How can I Mask Up, Back Up, and Wash Up effectively on campus? Wear your mask! Masks should cover your nose and mouth and should be worn indoors in public spaces and outdoors when you can not effectively be physically distant from others. If you do not own a mask, you may purchase one in the Campus Store. Back Up: practice physical distancing by leaving 6 feet between you and others. Wash up: wash your hands often.
What should I do if I was exposed to someone with COVID-19? Report any potential exposure or symptoms to the Dean of Students Office and follow any instructions they provide to seek medical care or to quarantine.
What should I do if I see another student who isn't wearing a mask? Remember, this is the year of community. Please remind them nicely to wear their mask. We are all doing this for each other. Should you have questions, you may contact the Dean of Students Office.
How will office hours be managed? All support services are still fully available to you; some are just offered in a different way. For example:
Dear Students and Colleagues –
Congratulations, you’ve just about made it. As of this morning, we have only three days remaining of in-person classes, and it seems our “Halloween Spike” in COVID-19 cases has peaked and is beginning to taper off. Given the scheduling of this semester, some of you have already had your last in-person class. We’ve made it this far because of you – your commitment to this community and to each other. The news of the pandemic is simultaneously gravely serious and encouragingly promising. The progress on the development of multiple vaccines gives us reason to realistically hope that we could see the end of the pandemic before summer, yet we know many more will suffer and die before we get there. Realizing that a vaccine being available to us is still months away, let’s continue to focus on what we can control: wear your mask, wash your hands, maintain physical distance, and tighten your social circles. These steps are crucial, and will remain so over our well-earned break next week. Let’s keep it up.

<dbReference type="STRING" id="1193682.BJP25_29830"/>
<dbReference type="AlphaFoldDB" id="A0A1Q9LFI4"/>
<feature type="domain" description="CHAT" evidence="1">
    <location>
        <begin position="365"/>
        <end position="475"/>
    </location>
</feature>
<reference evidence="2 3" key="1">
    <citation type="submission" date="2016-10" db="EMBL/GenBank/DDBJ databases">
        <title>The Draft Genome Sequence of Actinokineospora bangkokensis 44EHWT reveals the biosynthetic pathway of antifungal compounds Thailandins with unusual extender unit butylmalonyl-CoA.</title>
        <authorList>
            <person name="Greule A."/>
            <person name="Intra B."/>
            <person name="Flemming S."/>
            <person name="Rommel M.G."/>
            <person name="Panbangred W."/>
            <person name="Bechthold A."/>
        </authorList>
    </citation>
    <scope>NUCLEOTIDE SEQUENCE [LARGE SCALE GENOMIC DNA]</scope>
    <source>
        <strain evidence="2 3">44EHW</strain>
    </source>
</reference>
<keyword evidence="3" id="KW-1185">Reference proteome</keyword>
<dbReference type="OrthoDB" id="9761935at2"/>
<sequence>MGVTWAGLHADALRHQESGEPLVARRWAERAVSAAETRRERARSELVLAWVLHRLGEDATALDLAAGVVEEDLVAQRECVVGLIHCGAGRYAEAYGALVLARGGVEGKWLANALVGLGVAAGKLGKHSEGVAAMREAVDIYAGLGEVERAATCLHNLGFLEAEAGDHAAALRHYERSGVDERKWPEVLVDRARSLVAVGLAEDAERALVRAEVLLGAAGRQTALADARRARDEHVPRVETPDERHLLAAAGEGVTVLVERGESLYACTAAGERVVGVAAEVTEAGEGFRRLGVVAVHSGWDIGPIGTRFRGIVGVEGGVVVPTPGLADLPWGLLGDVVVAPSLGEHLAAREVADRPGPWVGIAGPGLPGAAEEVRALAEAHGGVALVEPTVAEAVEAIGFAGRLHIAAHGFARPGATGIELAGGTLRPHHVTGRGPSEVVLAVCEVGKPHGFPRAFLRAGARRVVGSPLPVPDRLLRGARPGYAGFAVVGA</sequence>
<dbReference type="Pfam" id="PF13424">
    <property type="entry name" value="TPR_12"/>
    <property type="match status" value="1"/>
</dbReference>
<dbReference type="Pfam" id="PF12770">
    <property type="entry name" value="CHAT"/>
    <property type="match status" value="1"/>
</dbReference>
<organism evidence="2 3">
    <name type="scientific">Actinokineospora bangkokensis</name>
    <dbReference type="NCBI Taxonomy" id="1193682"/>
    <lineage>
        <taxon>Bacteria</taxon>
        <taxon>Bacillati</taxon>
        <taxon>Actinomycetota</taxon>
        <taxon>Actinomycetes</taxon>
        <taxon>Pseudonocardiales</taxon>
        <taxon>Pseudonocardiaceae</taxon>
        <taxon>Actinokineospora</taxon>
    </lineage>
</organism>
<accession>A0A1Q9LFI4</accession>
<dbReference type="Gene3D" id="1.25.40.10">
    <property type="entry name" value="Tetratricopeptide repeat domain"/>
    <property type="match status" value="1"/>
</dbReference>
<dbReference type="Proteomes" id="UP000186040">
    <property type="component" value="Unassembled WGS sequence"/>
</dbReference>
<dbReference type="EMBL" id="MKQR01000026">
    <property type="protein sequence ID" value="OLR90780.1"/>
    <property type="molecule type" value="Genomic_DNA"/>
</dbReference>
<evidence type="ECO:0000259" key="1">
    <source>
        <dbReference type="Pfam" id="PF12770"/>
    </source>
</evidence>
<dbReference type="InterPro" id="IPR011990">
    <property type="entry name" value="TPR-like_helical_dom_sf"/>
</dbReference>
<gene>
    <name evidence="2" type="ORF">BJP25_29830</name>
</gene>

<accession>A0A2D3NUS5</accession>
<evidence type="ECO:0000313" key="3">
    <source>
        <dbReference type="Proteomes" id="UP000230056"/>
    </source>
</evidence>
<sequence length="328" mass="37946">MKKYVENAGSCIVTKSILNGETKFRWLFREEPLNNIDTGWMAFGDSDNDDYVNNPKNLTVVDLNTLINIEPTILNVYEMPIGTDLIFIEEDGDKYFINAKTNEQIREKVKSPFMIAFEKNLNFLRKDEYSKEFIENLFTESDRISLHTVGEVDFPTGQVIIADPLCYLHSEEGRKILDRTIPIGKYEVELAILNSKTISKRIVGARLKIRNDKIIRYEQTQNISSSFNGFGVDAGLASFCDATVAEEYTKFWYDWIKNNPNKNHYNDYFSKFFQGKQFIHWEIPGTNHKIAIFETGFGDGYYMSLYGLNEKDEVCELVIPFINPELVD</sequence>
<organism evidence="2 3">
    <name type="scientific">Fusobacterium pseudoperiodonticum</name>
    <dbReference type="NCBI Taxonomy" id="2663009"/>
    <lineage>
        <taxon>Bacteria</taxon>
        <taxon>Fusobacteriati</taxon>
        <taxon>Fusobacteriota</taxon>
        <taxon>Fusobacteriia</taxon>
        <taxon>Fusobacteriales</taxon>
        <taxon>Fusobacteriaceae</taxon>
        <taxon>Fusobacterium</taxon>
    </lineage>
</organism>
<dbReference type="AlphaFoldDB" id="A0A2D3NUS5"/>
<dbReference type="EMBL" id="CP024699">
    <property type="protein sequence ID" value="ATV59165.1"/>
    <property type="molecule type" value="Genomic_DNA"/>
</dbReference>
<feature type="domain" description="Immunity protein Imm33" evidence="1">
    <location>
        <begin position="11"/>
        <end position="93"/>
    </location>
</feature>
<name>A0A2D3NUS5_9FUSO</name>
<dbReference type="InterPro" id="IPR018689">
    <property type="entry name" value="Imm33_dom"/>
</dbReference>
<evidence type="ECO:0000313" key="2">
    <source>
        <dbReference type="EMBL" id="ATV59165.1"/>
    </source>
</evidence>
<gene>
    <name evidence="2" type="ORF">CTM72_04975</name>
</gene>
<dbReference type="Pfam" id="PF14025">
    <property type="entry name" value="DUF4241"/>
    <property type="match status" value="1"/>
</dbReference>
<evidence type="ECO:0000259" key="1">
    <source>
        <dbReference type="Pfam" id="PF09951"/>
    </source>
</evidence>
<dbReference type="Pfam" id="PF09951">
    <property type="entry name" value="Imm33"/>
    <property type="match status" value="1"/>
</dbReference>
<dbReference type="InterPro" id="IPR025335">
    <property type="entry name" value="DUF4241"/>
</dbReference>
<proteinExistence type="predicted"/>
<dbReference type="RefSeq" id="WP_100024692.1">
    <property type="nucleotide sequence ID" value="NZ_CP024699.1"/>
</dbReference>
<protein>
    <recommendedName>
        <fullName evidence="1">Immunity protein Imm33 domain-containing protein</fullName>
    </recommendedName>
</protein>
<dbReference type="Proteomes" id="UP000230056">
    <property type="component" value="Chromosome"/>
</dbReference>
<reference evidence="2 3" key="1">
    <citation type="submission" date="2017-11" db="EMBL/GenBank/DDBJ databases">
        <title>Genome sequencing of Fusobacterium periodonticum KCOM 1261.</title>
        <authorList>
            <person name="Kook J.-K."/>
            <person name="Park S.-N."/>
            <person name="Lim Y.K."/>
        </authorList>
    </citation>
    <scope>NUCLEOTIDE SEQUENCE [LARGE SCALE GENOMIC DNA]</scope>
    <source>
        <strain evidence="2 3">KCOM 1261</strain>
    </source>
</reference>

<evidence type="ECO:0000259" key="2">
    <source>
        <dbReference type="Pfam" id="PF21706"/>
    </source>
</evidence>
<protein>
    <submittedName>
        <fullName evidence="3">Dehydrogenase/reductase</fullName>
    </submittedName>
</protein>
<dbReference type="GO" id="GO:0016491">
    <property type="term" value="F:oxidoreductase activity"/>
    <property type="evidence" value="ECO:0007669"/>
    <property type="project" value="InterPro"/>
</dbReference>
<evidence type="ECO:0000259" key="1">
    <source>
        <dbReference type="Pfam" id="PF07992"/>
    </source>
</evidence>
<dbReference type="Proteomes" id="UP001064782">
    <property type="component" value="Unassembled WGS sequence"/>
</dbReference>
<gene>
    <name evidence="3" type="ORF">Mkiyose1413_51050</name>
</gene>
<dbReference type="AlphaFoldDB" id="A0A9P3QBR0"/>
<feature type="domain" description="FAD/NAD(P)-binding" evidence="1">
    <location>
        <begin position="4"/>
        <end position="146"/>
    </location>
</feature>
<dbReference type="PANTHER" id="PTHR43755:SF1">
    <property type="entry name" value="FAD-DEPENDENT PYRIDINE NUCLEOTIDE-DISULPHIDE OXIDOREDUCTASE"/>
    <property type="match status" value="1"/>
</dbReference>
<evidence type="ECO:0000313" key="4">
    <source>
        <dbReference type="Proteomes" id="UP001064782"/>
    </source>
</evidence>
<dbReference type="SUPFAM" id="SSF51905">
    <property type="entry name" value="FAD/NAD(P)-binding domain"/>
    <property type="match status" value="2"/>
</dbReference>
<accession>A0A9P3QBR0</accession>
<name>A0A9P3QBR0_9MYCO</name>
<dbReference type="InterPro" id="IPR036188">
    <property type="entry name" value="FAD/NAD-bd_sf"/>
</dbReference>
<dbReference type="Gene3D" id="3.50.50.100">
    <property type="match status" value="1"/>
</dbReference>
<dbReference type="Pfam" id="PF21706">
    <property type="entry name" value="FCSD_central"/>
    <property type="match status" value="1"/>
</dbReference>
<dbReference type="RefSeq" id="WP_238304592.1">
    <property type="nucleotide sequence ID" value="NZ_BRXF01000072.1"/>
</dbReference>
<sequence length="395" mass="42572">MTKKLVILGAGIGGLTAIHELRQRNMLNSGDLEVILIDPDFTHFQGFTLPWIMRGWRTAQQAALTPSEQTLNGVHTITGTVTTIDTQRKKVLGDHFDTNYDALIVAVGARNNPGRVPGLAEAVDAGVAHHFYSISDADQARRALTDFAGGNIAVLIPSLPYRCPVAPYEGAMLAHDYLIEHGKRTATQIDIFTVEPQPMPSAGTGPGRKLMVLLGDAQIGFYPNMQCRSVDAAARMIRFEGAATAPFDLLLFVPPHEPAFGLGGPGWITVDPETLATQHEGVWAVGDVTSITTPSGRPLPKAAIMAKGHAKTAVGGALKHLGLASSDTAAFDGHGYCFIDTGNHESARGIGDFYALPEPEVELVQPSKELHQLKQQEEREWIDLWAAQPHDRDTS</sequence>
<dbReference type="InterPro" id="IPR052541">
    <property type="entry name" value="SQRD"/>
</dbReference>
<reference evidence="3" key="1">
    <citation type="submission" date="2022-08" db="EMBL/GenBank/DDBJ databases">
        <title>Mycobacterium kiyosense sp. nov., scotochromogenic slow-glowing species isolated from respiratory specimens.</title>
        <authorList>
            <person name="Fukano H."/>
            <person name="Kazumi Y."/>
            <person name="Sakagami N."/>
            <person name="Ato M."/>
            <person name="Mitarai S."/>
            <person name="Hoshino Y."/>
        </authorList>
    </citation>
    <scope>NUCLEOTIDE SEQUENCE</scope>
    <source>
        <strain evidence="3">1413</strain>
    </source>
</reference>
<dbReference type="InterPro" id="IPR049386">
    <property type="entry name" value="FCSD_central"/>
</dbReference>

Earlier this year I referred to the two viruses we face: COVID-19, and systemic racism. Neither are going away soon enough, and while the pandemic captures a lot of attention this fall, our work to become a community of equity and inclusion remains at the top of our shared goals. The Board of Trustees completed an exercise this fall of a shared reading of Me and White Supremacy, by Layla Saad. Yesterday’s meeting of the Board was at times a gut-punch as the lived experiences of several of our Trustees were shared. The work of our Dismantling Racism Task Force continues, as does our Board’s, as we learn the steps we will take together to walk the talk, and become the Edgewood College that our mission and values demand.
Thanksgiving is my favorite holiday. I love getting together with extended family to enjoy a meal and conversation, and I love the idea that our nation has collectively set aside a day to give thanks. This year will be different, of course, with a lot of those extended family conversations happening via Zoom or Face Time. I will try to not be disappointed by these pandemic adjustments, but instead to be all the more appreciative of the people we miss and wish we could be with. There’s a good deal of research that suggests being thankful and expressing gratitude makes us happier, healthier, and more productive. I try to be mindful of things for which I am grateful every day. One of our professors personifies that very approach this week. This faculty member was in-person, and on campus for their classes for the entire semester. Their message? Gratitude. Gratitude for our students, for our faculty and staff, and for this community. You have all worked hard to get this community to this break. I will miss the physical presence of this community during Advent, which begins for Christians on Sunday, November 29 and goes through Christmas Eve. But I will be Thankful knowing that we remain connected, fulfilling our mission and looking forward to being together again in 2021.
Be well, and be safe. Drive carefully and wear your mask.
Cor ad cor loquitur.
Andrew P. Manion, Ph.D.
Edgewood College is committed to providing an inclusive environment for all members of our community. Please remember that any bias or harassment toward community members of perceived Asian descent will not be tolerated. All campus members play an integral part in creating a community that is free from discrimination, harassment, and hate.
If you have been the target of (or have witnessed) an incident of discrimination or of bias, please complete the online form.